◆ The more you know, the less you need.
"The more you know, the less you need."
This is an Australian indigenous saying. It translates directly to "The more you know, the less you need." What do you associate with this word?
I received it as a reminder of the meaning of "richness" that modern people are forgetting. What modern people are falling into is the tendency to forget the possibility of their intangible property and pursue the secondary and external representation of money.
◆ Can't be happy without money?
Money is just a projection. The projection is the projection of the usefulness that has been given to others, the comfort that has been created, and the energy that you can exert. That's why people who are rich aren't good at doing business, they've collected money because they used themselves well.
However, in today's world, people are quickly being sought for results, are competing with others, and are exposed to an environment that is quickly branded as superior or inferior. So they are looking for immediate results, chasing tomorrow's cash, and increasingly eroding their assets.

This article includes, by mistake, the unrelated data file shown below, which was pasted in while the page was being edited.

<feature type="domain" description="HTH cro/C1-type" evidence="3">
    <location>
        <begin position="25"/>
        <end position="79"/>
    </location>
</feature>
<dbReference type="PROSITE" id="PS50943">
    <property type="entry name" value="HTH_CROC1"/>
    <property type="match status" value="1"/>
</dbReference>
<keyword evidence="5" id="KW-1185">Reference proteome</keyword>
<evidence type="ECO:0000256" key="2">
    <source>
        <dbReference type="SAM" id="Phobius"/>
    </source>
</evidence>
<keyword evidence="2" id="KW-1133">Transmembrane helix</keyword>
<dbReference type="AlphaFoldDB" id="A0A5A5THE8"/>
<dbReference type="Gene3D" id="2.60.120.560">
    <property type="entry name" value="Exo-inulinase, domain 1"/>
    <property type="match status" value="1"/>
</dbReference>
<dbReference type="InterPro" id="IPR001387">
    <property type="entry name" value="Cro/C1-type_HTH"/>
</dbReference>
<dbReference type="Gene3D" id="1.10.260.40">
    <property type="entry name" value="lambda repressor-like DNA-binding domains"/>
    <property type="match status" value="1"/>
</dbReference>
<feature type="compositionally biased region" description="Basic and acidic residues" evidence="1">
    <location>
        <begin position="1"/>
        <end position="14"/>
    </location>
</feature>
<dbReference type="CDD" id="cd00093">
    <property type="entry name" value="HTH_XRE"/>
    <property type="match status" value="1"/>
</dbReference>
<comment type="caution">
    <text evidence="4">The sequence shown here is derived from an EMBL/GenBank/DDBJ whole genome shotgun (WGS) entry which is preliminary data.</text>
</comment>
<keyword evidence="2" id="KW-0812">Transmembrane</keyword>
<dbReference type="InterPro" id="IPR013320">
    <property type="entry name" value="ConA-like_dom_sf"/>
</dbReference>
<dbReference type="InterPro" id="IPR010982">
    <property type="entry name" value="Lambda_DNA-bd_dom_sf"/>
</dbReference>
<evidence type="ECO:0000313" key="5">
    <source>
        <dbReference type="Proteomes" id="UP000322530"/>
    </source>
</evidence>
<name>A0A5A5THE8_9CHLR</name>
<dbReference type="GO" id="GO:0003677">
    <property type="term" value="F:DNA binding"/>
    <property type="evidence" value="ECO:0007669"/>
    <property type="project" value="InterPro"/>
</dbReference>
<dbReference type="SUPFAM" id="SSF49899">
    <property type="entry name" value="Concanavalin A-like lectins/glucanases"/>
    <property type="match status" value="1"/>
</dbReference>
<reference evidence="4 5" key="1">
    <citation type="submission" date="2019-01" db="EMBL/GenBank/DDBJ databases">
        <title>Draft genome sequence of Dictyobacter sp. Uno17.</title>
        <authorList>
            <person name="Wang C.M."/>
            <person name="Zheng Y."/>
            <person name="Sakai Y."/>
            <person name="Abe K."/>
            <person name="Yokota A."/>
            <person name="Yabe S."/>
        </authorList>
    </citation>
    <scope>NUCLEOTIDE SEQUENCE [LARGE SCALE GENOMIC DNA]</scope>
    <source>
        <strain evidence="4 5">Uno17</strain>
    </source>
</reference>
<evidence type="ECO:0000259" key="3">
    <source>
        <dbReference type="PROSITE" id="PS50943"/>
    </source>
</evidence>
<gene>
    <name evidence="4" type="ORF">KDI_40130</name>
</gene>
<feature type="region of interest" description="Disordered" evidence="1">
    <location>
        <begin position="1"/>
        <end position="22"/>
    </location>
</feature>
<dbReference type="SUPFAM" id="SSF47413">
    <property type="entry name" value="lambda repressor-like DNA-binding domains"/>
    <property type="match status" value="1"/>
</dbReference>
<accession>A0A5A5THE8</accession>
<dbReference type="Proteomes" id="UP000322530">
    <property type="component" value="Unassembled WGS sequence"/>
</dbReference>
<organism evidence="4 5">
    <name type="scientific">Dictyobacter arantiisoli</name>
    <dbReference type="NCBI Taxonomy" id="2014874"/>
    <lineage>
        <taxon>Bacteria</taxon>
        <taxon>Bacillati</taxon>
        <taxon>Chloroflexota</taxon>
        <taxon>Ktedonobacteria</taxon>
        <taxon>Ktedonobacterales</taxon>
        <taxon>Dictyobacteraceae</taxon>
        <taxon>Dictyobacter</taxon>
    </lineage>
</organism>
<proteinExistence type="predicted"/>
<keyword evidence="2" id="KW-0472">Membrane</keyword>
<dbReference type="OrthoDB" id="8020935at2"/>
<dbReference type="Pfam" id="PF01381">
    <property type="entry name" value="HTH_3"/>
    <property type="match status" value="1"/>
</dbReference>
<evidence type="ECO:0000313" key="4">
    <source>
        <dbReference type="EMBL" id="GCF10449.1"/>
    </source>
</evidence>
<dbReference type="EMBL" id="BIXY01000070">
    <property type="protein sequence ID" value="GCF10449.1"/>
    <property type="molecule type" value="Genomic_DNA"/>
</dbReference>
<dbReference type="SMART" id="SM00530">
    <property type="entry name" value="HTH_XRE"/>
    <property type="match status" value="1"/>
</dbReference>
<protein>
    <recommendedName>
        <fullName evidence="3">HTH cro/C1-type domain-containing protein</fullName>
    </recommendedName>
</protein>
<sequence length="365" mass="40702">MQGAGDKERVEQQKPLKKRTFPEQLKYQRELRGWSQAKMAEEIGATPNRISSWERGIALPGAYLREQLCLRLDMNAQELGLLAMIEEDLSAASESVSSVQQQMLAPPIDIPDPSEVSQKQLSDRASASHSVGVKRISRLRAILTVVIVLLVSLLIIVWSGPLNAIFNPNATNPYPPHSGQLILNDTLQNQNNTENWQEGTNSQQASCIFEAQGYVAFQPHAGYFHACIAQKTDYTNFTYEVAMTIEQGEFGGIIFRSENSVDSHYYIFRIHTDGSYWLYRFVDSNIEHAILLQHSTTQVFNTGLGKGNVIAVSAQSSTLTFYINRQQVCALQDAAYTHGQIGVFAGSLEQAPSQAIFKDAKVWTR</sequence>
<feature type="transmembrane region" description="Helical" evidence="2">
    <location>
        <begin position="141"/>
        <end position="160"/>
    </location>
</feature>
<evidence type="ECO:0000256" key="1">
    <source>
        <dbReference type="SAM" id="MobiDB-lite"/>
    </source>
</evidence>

Because you are in such an ephemeral position, people assume that you will be unhappy if you do not have the money and property you have. But I think they had a completely different interpretation.
◆ The greatest asset is yourself!
The value at the root of richness is human energy, wisdom, and the power to live. Those who have it can overcome the impoverishment and poverty of the moment. It is not the money, etc., but the asset that supports itself.
Those who have escaped a vicious cycle of life relying on food, health relying on eating out, investment depending on products, and business being swung by the external environment will surely have real freedom.
Enhancing your true value will make you happy, even if your savings are less than 1 yen, you are homeless, or you have nothing in the refrigerator. Nevertheless, he guides asset management to be happy, believing it is better to have no money.
Sentence = Kunihiro Kitagawa [money guide]